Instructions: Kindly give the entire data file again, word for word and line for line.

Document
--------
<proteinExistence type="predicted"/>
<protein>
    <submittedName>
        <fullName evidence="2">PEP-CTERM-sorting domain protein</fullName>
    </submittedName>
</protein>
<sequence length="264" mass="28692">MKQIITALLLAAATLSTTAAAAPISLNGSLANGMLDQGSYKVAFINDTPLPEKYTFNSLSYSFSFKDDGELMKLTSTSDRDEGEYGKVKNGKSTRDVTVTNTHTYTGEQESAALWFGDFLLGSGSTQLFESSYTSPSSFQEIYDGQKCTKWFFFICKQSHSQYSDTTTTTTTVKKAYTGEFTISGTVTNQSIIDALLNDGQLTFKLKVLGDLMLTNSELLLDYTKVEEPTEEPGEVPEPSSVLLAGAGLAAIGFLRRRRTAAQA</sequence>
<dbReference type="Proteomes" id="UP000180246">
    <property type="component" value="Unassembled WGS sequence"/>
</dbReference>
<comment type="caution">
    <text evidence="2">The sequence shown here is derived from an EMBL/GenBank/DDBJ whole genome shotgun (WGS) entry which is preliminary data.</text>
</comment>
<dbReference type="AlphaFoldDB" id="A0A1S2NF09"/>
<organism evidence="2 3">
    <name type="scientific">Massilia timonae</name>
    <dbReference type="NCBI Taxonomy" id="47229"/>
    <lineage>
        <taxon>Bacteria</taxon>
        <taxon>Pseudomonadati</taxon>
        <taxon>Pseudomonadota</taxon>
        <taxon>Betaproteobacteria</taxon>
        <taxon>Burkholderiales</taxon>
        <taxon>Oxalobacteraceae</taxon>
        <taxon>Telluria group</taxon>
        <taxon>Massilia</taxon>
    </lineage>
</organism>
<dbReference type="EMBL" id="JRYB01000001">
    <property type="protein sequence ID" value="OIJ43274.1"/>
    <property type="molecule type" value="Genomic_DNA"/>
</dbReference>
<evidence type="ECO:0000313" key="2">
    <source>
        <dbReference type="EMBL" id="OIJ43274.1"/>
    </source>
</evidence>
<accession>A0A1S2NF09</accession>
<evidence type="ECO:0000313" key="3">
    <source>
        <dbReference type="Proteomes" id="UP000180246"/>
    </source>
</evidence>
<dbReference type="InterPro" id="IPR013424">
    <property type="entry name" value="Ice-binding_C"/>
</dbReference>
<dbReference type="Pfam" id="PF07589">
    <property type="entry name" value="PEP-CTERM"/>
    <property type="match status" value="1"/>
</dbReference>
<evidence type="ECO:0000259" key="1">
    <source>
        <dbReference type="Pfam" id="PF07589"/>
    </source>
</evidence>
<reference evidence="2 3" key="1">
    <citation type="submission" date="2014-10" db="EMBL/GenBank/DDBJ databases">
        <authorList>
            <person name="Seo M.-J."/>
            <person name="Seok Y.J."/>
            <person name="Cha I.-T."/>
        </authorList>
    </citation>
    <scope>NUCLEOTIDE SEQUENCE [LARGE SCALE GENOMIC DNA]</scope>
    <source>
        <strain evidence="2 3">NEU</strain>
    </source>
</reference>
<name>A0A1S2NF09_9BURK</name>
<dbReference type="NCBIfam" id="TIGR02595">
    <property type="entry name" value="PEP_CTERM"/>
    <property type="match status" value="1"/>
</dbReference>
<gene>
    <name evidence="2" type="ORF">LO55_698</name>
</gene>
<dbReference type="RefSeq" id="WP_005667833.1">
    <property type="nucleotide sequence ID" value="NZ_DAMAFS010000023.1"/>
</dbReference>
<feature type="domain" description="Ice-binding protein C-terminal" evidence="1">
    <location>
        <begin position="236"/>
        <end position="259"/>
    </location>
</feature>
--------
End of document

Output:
<proteinExistence type="predicted"/>
<protein>
    <submittedName>
        <fullName evidence="2">PEP-CTERM-sorting domain protein</fullName>
    </submittedName>
</protein>
<sequence length="264" mass="28692">MKQIITALLLAAATLSTTAAAAPISLNGSLANGMLDQGSYKVAFINDTPLPEKYTFNSLSYSFSFKDDGELMKLTSTSDRDEGEYGKVKNGKSTRDVTVTNTHTYTGEQESAALWFGDFLLGSGSTQLFESSYTSPSSFQEIYDGQKCTKWFFFICKQSHSQYSDTTTTTTTVKKAYTGEFTISGTVTNQSIIDALLNDGQLTFKLKVLGDLMLTNSELLLDYTKVEEPTEEPGEVPEPSSVLLAGAGLAAIGFLRRRRTAAQA</sequence>
<dbReference type="Proteomes" id="UP000180246">
    <property type="component" value="Unassembled WGS sequence"/>
</dbReference>
<comment type="caution">
    <text evidence="2">The sequence shown here is derived from an EMBL/GenBank/DDBJ whole genome shotgun (WGS) entry which is preliminary data.</text>
</comment>
<dbReference type="AlphaFoldDB" id="A0A1S2NF09"/>
<organism evidence="2 3">
    <name type="scientific">Massilia timonae</name>
    <dbReference type="NCBI Taxonomy" id="47229"/>
    <lineage>
        <taxon>Bacteria</taxon>
        <taxon>Pseudomonadati</taxon>
        <taxon>Pseudomonadota</taxon>
        <taxon>Betaproteobacteria</taxon>
        <taxon>Burkholderiales</taxon>
        <taxon>Oxalobacteraceae</taxon>
        <taxon>Telluria group</taxon>
        <taxon>Massilia</taxon>
    </lineage>
</organism>
<dbReference type="EMBL" id="JRYB01000001">
    <property type="protein sequence ID" value="OIJ43274.1"/>
    <property type="molecule type" value="Genomic_DNA"/>
</dbReference>
<evidence type="ECO:0000313" key="2">
    <source>
        <dbReference type="EMBL" id="OIJ43274.1"/>
    </source>
</evidence>
<accession>A0A1S2NF09</accession>
<evidence type="ECO:0000313" key="3">
    <source>
        <dbReference type="Proteomes" id="UP000180246"/>
    </source>
</evidence>
<dbReference type="InterPro" id="IPR013424">
    <property type="entry name" value="Ice-binding_C"/>
</dbReference>
<dbReference type="Pfam" id="PF07589">
    <property type="entry name" value="PEP-CTERM"/>
    <property type="match status" value="1"/>
</dbReference>
<evidence type="ECO:0000259" key="1">
    <source>
        <dbReference type="Pfam" id="PF07589"/>
    </source>
</evidence>
<reference evidence="2 3" key="1">
    <citation type="submission" date="2014-10" db="EMBL/GenBank/DDBJ databases">
        <authorList>
            <person name="Seo M.-J."/>
            <person name="Seok Y.J."/>
            <person name="Cha I.-T."/>
        </authorList>
    </citation>
    <scope>NUCLEOTIDE SEQUENCE [LARGE SCALE GENOMIC DNA]</scope>
    <source>
        <strain evidence="2 3">NEU</strain>
    </source>
</reference>
<name>A0A1S2NF09_9BURK</name>
<dbReference type="NCBIfam" id="TIGR02595">
    <property type="entry name" value="PEP_CTERM"/>
    <property type="match status" value="1"/>
</dbReference>
<gene>
    <name evidence="2" type="ORF">LO55_698</name>
</gene>
<dbReference type="RefSeq" id="WP_005667833.1">
    <property type="nucleotide sequence ID" value="NZ_DAMAFS010000023.1"/>
</dbReference>
<feature type="domain" description="Ice-binding protein C-terminal" evidence="1">
    <location>
        <begin position="236"/>
        <end position="259"/>
    </location>
</feature>